Start Farming Blog

Seedcorn maggot life cycle Photo: Art Cushman, USDA Systematics Entomology Laboratory,
April 28, 2016

We’re seeing root maggot problems this year, and some from infestations that probably started in when growing the transplants.

Exposed, chewed or missing seeds in greenhouse trays are signs of mouse activity. Snap traps are an effective control measure for mice and voles if populations aren't too large.
April 28, 2016

Insects, diseases and weeds aren't the only pests we encounter in greenhouses. Sometimes the damage we see to seeds, seedling and overwintering stock plants is caused by four-footed furry pests - rodents! This article discusses the two most common rodent pests of greenhouses, mice and voles, and how to control them.

April 28, 2016

This guide gives case studies of successful organic crop farmers in the Northeast, provides an introduction to the National Organic Program Standards, discusses maintaining organic integrity and how to budget for and market organic crops, and details organic farming practices.

April 27, 2016

Significant numbers of Black Cutworm moths have been trapped in some locations in PA. Alfalfa weevil and cereal leaf beetles populations need to be monitored in the upcoming weeks.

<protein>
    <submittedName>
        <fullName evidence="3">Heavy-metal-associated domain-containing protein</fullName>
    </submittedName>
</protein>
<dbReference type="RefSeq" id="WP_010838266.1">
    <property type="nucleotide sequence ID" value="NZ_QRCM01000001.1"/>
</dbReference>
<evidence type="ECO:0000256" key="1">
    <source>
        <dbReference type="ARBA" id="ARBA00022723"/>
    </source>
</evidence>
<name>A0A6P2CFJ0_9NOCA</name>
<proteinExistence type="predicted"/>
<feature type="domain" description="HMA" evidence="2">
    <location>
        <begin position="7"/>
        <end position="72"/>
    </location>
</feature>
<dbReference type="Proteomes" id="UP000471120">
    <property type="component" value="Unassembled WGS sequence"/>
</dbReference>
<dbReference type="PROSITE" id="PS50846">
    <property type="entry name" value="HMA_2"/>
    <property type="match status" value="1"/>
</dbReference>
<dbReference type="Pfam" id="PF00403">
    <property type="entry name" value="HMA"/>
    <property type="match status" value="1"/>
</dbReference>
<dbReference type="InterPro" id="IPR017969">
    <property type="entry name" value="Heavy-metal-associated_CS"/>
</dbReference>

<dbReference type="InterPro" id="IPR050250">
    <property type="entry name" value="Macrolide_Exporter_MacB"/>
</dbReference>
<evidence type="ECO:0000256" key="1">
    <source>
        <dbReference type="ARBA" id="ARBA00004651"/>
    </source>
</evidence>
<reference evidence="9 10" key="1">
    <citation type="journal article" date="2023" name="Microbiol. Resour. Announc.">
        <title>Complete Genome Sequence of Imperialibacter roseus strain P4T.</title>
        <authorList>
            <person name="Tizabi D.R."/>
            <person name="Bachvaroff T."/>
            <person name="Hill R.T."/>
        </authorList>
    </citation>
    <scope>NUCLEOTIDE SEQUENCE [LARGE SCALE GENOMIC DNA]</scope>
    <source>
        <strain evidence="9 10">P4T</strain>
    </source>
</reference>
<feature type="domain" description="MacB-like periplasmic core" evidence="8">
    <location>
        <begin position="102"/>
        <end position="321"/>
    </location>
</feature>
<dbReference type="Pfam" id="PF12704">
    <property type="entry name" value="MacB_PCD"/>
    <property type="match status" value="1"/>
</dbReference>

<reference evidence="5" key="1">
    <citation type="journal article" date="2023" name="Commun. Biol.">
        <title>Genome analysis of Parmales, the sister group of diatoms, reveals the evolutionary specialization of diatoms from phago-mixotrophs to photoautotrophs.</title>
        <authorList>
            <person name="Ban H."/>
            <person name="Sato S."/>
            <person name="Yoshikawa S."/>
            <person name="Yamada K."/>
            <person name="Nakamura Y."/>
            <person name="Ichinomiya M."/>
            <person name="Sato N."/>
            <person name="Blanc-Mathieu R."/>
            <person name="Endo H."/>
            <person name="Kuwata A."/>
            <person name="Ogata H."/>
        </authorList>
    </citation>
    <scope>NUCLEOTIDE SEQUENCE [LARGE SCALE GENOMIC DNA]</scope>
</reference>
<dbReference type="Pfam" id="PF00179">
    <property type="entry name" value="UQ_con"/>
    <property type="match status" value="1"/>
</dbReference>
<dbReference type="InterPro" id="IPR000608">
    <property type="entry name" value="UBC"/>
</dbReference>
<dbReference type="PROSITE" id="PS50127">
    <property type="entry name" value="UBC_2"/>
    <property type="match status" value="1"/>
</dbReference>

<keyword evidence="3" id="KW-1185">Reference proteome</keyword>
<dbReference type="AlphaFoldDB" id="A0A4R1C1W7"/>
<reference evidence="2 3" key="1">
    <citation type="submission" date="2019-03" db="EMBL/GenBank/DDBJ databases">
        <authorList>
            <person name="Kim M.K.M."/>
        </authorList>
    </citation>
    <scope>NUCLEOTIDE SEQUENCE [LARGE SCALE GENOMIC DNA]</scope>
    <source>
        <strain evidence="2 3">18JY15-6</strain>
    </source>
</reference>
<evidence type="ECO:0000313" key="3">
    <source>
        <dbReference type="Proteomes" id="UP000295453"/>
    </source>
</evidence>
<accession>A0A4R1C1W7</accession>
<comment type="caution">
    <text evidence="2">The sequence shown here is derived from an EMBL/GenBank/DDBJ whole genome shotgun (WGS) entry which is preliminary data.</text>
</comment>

April 27, 2016

Spending some time going over your sprayer this spring can pay dividends. Worn or partially clogged nozzles will cause uneven spray distribution, which can lead to problems later this spring.

April 20, 2016

Any family interested in raising some of their own meat should consider pigs. They grow rapidly and require very little space or management.

Spotted wing drosophila male (upper right on berry) and female (lower left). Photo by Kathy Demchak
April 19, 2016

Spotted wing drosophila, or Drosophila suzukii, lays eggs in such valuable soft-skinned fruit as raspberries, blackberries, blueberries, strawberries and cherries. The eggs develop into larvae, leaving the fruit unmarketable.

In spite of the cold injury evident on these spur leaves, the apple flowers are viable. Spur leaf health will be an important consideration later in the season when growers adjust crop load. Photo: E. Winzeler.
April 15, 2016

Following an unseasonably warm month of March, a pair of cold fronts brought cold temperatures across much of the eastern United States in early April 2016. The cold weather was stressful, both for the fruit grower and the flowers!

April 13, 2016

Cash flow statements are very useful – they may very well be the first place where a farmer will spot a trend in business performance that may benefit or harm the operation in the long run. Cash flow statements show the business’s liquidity, the ability to pay expenses as they come due.

April 13, 2016

Sorting through some of the differences between soil health tests can be challenging. Penn State offers a Soil Quality Assessment Worksheet that may be beneficial.

April 12, 2016

In a previous article, I had mentioned Closer (sulfoxaflor) insecticide as being registered for use on strawberries. It had been for a while, but last fall EPA issued a cancellation order for the product, after the federal Ninth Circuit Court of Appeals found that EPA improperly approved the registration.